4. CyclingOctober 6, 2009 at 9:59 am

    I have difficult to find that stuff in my counrty

  5. ConradOctober 6, 2009 at 12:24 pm

    I just bought one of these about a month ago after reading all the great reviews on blogs like this and it is fantastic. No complaints at all so far. Very comfortable, roomy, easy to clean. The pockets are great, the reflective strips and tail light tab are great. It stays low enough to not block my vision and fits tightly and very comfortably. I’ve been using it when I’m not riding too. Great quality and cheaper than similar bags I was looking at.

    For reference, I’m 6’4″ and bought the larger (2000 cu in) bag.

  6. AaronOctober 6, 2009 at 2:04 pm

    I’ve had this bag for about a year now and i love it. I too am small framed, 5’2″ and have had problems with the fit but that’s mainly when i’m off the bike and walking when there’s not much in it. Otherwise, even under full loads it fits well if it’s low slung, and even on me the sternum strap doesn’t feel strangling at all. I’ve ridden in terrible downpours and freezing shit and never once has anything in any pockets gotten wet. In short, a super bag at an awesome price.

  7. CarterOctober 6, 2009 at 2:33 pm

    Thats a sick pack. Is the white currently available? Also, is there anything on the straps to hold an mp3 player of any sort? I ride with headphones alot and that was a selling point for my current pack but its not water proof.

  8. Andy NOctober 6, 2009 at 2:35 pm

    “I just hate the straps in my armpits”

    A properly-sized sternum strap will pull the main straps towards the center of your chest and out of your armpits. You want the strap to ride about two fingers width higher than your solar plexus.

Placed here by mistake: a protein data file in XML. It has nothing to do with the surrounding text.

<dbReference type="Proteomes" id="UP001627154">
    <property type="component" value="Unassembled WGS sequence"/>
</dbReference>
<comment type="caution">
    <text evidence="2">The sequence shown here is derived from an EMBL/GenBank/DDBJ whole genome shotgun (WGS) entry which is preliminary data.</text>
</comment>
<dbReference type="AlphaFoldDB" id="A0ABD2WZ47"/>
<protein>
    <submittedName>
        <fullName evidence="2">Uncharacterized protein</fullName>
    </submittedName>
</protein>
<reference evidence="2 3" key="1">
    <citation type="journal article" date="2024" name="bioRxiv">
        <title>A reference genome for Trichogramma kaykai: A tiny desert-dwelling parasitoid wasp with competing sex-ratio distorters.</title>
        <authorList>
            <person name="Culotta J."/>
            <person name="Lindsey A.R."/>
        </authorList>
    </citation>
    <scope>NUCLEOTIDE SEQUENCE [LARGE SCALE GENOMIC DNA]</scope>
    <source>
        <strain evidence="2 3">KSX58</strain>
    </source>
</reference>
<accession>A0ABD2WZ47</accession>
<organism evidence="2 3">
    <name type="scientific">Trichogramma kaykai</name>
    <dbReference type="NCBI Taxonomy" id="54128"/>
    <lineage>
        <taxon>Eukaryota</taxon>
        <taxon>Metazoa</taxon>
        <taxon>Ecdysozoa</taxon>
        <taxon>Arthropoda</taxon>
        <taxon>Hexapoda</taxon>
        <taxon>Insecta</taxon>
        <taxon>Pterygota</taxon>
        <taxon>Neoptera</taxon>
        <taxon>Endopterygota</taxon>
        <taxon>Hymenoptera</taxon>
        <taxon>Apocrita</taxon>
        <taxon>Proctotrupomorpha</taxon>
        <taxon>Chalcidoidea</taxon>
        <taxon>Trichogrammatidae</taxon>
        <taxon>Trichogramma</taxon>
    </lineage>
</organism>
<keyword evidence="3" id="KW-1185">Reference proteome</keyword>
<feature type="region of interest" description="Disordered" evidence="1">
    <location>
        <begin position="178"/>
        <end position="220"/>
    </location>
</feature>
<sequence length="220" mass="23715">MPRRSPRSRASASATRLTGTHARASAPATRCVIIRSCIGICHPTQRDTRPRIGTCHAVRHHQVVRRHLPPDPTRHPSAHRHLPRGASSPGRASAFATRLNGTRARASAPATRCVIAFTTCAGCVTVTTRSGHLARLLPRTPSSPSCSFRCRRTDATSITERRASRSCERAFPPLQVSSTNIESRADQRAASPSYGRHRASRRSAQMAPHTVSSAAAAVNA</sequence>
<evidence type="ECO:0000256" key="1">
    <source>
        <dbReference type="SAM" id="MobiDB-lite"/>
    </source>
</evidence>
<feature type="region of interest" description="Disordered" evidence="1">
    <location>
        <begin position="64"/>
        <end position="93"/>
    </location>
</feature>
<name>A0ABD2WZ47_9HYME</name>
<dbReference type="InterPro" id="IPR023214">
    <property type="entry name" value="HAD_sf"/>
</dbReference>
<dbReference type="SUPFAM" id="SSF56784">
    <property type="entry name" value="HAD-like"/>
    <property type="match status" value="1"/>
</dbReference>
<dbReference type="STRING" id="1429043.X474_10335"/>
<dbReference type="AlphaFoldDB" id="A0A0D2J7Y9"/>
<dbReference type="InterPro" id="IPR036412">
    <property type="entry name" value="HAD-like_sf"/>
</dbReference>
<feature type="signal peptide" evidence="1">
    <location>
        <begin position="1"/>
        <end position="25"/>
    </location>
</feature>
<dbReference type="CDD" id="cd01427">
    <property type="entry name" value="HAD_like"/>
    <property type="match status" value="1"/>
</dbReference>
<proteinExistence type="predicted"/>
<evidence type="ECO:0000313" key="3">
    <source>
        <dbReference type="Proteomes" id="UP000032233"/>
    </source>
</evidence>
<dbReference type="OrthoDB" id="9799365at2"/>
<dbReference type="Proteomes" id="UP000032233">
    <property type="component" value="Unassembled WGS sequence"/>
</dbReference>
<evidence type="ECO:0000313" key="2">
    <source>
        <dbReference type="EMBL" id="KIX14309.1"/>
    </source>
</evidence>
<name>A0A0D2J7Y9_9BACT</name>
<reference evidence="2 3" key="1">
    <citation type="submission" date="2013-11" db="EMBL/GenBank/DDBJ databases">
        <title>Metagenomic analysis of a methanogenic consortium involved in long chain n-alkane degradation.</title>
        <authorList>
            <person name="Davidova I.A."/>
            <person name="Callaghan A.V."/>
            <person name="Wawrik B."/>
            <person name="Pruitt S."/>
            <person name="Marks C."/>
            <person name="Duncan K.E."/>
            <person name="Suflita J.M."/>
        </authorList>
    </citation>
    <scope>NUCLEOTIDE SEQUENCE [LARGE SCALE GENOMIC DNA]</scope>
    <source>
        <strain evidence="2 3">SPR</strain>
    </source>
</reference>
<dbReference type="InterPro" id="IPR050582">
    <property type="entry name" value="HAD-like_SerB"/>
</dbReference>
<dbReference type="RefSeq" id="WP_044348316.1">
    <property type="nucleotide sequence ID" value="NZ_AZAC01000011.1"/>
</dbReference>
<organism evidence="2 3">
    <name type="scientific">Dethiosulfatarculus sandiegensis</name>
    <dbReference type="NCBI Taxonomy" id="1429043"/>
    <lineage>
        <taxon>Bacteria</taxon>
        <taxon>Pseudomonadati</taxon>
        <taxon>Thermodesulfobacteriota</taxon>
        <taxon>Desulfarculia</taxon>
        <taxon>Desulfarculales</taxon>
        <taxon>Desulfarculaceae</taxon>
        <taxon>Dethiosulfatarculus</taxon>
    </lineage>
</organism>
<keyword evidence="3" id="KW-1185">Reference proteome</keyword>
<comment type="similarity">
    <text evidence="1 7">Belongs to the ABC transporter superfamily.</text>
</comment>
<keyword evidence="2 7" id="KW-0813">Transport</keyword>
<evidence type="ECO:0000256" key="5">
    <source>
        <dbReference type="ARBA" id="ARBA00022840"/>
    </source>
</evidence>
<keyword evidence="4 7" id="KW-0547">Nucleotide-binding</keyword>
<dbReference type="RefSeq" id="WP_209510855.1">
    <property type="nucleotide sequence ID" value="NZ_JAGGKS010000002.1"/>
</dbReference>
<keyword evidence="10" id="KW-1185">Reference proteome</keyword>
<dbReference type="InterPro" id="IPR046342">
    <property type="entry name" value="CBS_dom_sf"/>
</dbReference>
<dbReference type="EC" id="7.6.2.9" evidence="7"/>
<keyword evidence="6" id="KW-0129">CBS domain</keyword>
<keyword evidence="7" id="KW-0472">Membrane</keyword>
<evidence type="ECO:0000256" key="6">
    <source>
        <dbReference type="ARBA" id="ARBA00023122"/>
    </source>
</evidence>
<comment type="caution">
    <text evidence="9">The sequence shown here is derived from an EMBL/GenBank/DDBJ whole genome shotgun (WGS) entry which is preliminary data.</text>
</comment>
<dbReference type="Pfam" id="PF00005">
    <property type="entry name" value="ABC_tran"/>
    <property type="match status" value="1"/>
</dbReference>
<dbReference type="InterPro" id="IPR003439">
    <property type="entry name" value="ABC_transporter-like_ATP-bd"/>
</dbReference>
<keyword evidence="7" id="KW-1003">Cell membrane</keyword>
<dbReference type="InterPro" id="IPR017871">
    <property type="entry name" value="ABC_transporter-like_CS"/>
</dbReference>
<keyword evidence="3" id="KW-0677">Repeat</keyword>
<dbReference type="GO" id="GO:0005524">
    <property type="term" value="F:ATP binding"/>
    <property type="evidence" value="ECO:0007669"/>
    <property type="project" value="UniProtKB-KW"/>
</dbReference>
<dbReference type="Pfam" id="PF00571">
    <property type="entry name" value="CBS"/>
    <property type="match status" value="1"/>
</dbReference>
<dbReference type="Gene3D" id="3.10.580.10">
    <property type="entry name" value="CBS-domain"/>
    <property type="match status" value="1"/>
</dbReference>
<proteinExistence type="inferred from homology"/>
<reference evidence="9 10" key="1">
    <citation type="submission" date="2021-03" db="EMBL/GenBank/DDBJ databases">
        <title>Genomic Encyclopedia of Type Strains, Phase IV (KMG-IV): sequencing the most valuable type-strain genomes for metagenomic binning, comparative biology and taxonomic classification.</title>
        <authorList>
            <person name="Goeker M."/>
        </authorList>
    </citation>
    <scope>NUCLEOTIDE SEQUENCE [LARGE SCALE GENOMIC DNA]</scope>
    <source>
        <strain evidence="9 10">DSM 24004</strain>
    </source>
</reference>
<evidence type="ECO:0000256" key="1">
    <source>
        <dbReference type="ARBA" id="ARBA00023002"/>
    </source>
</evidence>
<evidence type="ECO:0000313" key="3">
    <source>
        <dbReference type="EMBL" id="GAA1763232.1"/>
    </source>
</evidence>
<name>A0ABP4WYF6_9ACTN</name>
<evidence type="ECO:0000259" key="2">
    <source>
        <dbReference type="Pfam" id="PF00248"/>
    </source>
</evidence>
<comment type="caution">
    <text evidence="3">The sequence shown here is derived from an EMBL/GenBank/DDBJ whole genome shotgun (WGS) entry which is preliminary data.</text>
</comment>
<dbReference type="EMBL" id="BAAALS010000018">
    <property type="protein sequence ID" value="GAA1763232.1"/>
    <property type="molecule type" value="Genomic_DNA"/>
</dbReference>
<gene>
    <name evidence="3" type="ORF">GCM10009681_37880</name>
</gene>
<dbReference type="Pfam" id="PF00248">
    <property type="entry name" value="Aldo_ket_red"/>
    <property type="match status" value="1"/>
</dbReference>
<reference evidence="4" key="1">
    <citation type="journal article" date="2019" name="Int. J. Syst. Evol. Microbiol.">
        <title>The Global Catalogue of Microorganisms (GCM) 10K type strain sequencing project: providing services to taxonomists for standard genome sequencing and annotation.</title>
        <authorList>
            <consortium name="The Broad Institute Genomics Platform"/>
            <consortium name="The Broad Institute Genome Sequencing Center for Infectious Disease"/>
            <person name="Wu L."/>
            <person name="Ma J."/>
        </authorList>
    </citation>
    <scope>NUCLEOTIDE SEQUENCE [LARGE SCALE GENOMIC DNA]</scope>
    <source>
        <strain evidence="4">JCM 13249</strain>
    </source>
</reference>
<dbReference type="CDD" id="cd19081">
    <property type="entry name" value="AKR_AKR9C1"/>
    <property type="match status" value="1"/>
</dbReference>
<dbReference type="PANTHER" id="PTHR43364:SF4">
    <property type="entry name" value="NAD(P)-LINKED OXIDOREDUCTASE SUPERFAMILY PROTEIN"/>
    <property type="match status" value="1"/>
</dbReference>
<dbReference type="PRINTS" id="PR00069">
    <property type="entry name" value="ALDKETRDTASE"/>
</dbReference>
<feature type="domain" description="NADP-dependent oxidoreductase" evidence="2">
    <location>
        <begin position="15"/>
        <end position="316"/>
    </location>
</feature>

9. PaulOctober 6, 2009 at 4:31 pm


    No bag that you wear on your back is going to solve those problems and still be secure enough to not swing around when you need to sprint with 30 or 40 lbs of groceries in it. You’re probably best off switching panniers, and I say that as someone who hates panniers on my main commuter bike (a Giant OCR). I use a Pac Designs Ultimate and love it, but you would likely have the same complaints about that.

    A question for those who have tried this bag: I tried a Chrome Ivan and it was a great bag except for the fact that I could not get it to be secure and not dig into my shoulders when riding in the drops, which is where I am most of the time in the city. Do you find this backpack comfortable when riding in the drops?

  10. HarveyOctober 6, 2009 at 7:17 pm

    For most bicyclists, any commute or ride longer than a 1/2 to one hour using a backpack or messenger bag is going to make your back ache.

    With panniers, you avoid the back problem and if you use two panniers the bike will be able to be balanced a bit easier. Most one pannier bicyclists learn to lean a bit more to the side without a loaded pannier! Like backpack & messenger bag bicycle users their posture needs periodic adjustment! LOL

    Using two panniers is a better option not only for the balancing effect but also because they provide more visible surface area for motorists to see you.

    Yes, a backpack is handy and far more chic than carrying a pannier or two panniers into a store, office, or classroom. Personally I hate to carry anything in my hands. (as in Period.)

    As for the commentator who rides with his headphones, what are you nuts? You’re missing out on the sounds of urban cycling; urban park cycling (nature sounds); and the shouts of irate vehicle drivers. It is very dangerous to use headphones while bicycling.

  11. CarterOctober 6, 2009 at 10:23 pm

    Im sorry I probably needed to clarify my situation. My commute involves a fire road that leads to my college campus. Thats why Id be interested in a waterproof backpack that could carry my ipod in. I dont ride with headphones when I have to go through traffic I have more common sense than to do so. But when I spend 5-6 hours a day on a campus, all I miss out on are the shouts of angry students I cut off. Id rather keep jammin along. I do agree with your logic of safety and enjoying the sounds of cycling. I enjoy it all the same.